2013 Army Campaign of Learning

Friday September 21, 2012

What is it?

The Army's Campaign of Learning 2013 will look at "America's Next First Battles" to help transition the current Army of execution to one prepared for the security challenges of 2020 and beyond. The campaign, led by U.S. Army Training and Doctrine Command's Army Capabilities Integration Center, consists of multiple efforts using various methods to achieve its objectives.

These methods include studies, science and technology, seminars, wargames, experiments, and live exercises. The Campaign of Learning includes Unified Quest, the Army chief of staff's annual Title 10 future study plan. By exploring plausible future developments in society, the environment, technology and people, the Army can identify a plausible and credible future operational environment to identify what these changes may mean and what capabilities the Army should develop to meet these challenges.

What has the Army done?

Last year's Campaign of Learning and Unified Quest events focused on what the Army must do and how the Army fights to challenge the ideas, concepts and required capabilities within the Army Capstone Concept and the Army Operating Concept. During the 2012 campaign, the outcomes from efforts were synthesized and insights helped Army senior leaders to prepare the Army for 2020 and beyond.

What continued efforts does the Army have planned for the future?

The Army's Campaign of Learning 2013 builds upon the insights from 2012. Unified Quest 2013 will focus on two efforts: one will help develop the Army of 2020; the other will explore the deep future of 2030-2040 through the lens of America's Next First Battles and, for 2030-2040, First Battles after Next. Respectively, two seminar wargames will explore how well the central ideas of operational adaptability and integrated distributed operations enable the Army to accomplish its missions and tasks in the future operational environment. In addition, experimentation will transition Army 2020 initiatives to the operating force for further examination in a corps warfighter exercise.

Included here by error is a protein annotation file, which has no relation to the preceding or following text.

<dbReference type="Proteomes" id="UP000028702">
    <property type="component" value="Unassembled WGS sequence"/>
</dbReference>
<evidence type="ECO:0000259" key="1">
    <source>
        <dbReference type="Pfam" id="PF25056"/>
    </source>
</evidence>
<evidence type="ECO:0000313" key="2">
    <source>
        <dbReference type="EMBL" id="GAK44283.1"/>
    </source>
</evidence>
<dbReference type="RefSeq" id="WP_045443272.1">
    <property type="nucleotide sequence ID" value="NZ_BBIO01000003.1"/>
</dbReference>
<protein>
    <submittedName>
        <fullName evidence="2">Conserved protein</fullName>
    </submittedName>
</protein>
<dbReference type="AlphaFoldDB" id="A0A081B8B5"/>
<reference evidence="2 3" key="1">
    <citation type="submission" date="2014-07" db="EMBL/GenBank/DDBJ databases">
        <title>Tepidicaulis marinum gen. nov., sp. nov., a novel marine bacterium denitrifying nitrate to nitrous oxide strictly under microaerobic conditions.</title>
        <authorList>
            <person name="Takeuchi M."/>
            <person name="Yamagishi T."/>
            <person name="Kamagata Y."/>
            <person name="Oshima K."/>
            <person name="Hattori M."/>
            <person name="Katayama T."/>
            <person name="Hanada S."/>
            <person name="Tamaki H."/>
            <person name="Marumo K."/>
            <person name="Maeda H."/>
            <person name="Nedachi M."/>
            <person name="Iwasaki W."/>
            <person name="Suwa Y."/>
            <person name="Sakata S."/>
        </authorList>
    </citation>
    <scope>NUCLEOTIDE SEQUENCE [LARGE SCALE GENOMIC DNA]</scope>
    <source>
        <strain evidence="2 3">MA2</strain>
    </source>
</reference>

Why is this important to the Army?

The Army must not only focus its efforts toward the current national security strategy without losing the knowledge and skills gained from more than 10 years of war, but it must also look to the future as well. Through the Campaign of Learning's efforts, the Army will be able to achieve both these objectives by identifying capabilities needed, as part of the joint force, to protect U.S. national interests and achieve strategic objectives in 2020 and beyond.


Unified Quest website
Army Capstone Concept (PDF)
Army Operating Concept (PDF)
Army Capabilities Integration Center







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Senior Leaders are Saying

"As I stand here today, there's no doubt in anyone's mind that we have the best Army in the world. Even though we're going to get smaller, we're going to be the best army. But I need your help. You set a great example here. You're having a great impact, and you can have more impact as we look to the future. I appreciate your sacrifice. You're doing us proud."

- Chief of Staff of the Army Gen. Raymond Odierno, speaking to service members and civilians, during his first visit to Camp Lemonnier, Djibouti, Sept. 20, 2012,

CSA visits Camp Lemonnier, hosts Soldier call to express thanks, discuss Army future

What They're Saying

"Military children are resilient, there's no doubt about it, but they're not invulnerable."

- Dr. (Lt. Col.) Keith Lemmon, chief of the Division of Adolescent Medicine, Madigan Army Medical Center Department of Pediatrics, emphasizing that being in a military family can, at times, be exceedingly stressful for children.

Building resiliency in military children


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